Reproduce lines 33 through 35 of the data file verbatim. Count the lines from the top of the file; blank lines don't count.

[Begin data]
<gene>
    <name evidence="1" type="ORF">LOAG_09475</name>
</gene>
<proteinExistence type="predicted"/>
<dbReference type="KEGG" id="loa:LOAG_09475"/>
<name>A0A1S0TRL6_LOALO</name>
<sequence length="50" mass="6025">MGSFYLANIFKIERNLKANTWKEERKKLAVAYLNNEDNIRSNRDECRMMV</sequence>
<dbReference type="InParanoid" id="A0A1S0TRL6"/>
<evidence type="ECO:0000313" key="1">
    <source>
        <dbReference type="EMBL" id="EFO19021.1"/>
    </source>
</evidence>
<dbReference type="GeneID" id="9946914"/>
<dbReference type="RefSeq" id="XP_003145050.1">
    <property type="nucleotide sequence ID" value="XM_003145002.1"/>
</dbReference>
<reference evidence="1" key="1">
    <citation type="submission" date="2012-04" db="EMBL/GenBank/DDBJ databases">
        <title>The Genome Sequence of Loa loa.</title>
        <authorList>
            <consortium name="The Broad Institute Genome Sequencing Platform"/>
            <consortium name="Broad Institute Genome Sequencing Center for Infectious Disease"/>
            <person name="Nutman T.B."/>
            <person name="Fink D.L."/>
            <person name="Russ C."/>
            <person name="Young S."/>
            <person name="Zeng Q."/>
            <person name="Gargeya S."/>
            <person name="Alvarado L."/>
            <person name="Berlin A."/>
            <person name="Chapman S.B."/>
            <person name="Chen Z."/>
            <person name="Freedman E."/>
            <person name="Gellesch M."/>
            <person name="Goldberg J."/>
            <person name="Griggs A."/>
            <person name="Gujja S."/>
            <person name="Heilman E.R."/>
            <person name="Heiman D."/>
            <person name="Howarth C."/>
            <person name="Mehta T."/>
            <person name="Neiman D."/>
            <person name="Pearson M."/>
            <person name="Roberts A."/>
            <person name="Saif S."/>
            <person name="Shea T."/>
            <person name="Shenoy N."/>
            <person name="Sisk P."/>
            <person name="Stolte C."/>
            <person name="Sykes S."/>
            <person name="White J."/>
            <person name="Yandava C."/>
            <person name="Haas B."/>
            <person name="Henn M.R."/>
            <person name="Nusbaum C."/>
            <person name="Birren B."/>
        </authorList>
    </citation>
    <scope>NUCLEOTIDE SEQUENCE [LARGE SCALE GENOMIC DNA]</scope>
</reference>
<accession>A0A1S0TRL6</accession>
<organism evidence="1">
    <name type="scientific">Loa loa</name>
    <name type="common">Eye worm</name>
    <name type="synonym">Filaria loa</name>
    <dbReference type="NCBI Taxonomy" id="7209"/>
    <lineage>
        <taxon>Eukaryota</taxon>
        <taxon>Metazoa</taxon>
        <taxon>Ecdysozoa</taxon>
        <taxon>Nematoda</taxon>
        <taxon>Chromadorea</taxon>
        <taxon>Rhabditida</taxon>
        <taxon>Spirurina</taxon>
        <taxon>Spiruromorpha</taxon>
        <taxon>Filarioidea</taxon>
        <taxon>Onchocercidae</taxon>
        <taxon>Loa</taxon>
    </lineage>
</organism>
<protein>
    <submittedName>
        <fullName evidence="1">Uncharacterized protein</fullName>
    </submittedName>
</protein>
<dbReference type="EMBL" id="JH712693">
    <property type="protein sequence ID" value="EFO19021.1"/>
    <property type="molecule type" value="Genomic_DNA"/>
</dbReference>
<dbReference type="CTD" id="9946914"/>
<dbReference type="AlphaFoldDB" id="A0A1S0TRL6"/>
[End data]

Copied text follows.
            <person name="Chen Z."/>
            <person name="Freedman E."/>
            <person name="Gellesch M."/>